How to Talk to Your Kids About Sex

You know it’s an important talk to have. But starting it can be, well, intimidating. Here are some tips to get the ball rolling.

Look for door openers

Parents should look at their surroundings and try to find teachable moments when spending time with their kids, says Barb Flis, founder of Parent Action for Healthy Kids.

For example: “You’re watching a television program, and there’s something of a sexual nature or some decision-making around having sex.” That’s a door opener to talking about sex, she says.

While parents may experience discomfort at bringing up the topic, Flis adds, they should not ignore the teachable moment out of embarrassment or a fear of not knowing what to say.

No lectures, please

Resist the urge to get on the soapbox and pontificate.

“When everybody’s watching TV, nobody wants a lecture,” Flis says. “In fact, kids don’t like lectures at all.”

Instead of going on a long spiel, parents should ask their teens what they think about sexual situations they hear about or see on TV. Open-ended questions allow parents to gauge what their kids are thinking.

“Unless you know where their thinking is going,” Flis says, “you don’t know how to direct your conversation.”

Having “The Talk” only one time, too, does not do much. Frequent small talks spread over time are much more effective, she says.

Take advantage of a captive audience

In the years before adolescents start driving themselves around, they need mom and dad to be chauffeurs to and from school, friends’ houses and sports practices. When carting your kids and their friends around, listen to what’s going on in the backseat.

“Especially (with) middle school kids, it’s amazing the way they have conversations as if you’re not even in the car,” Flis says.

After the friends are gone, parents can ask their children what they thought about what a friend said.

Just talking is not enough

Parents should help their teens practice skills such as assertiveness and making a plan to stay safe, because words just are not sufficient.

“There’s a difference between intention and behavior,” Flis says. “We might intend to not do something, but when kids are with their friends and they’re wrapped up in the emotional moment, their behavior does not always match their intention.”

As teens change and develop into adulthood, she says, their brain functions may work against them. Teens mainly rely on the emotional part of their brain and not their frontal cortex, which controls decision-making and catches up around their early 20s.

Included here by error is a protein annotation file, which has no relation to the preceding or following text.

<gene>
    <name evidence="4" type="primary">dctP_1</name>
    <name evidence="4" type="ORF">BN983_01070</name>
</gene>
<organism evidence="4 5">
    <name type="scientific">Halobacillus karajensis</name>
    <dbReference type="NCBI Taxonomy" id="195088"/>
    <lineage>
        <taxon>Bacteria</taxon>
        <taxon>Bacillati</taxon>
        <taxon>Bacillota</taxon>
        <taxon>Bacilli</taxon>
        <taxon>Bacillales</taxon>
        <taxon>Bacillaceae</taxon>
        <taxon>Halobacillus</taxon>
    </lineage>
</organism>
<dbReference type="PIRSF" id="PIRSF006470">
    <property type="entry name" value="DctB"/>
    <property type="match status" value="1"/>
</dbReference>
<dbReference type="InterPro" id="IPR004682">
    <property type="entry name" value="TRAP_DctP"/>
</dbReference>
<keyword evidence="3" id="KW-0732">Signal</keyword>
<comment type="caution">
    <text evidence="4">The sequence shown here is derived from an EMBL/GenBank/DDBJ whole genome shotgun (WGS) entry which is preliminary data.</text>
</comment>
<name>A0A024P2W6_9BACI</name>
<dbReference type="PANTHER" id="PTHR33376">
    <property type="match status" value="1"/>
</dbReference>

Encouraging and strengthening those behavioral skills can help reinforce the message parents want their teens to follow.

Be open-minded

When advising parents who search for information online, Flis warns them that they are unlikely to find a resource guide on sexual education that completely fits their values system.

“It’s just impossible,” she says, “so go with an open mind, look for the information you’re seeking, see how it sits with you and your values system – and if it doesn’t, then don’t use that piece of information.”

Websites that some may find too liberal or conservative can still hold good information that parents can use.

“You want websites that are going to give you all of the information, not just some of it,” she says.

This post was originally published in 2012 and has been updated for 2016.

Metro Parent Editorial Team
Metro Parent Editorial Team
Since 1986, the Metro Parent editorial team is trained to be the go-to source for metro Detroit families, offering a rich blend of expert advice, compelling stories, and the top local activities for kids. Renowned for their award-winning content, the team of editors and writers are dedicated to enriching family life by connecting parents with the finest resources and experiences our community has to offer.


Please enter your comment!
Please enter your name here

- Advertisement -


Metro Detroit’s Best Youth Soccer Leagues

If your child is interested in trying soccer, sign them up for one of the many youth leagues in metro Detroit.

Visit Michigan Science Center for Free During Concert of Colors

Learn when your family can visit MiSci for free this summer.

Dine Out for Less With These Kids Eat Free Deals at Metro Detroit Restaurants

Eat out without breaking the bank! We've picked our favorite kids-eat-free deals around metro Detroit.

How Students at Charter School in Taylor Champion Health and Wellness

Brought to you by The Center for Charter Schools at Central Michigan University

- Advertisement -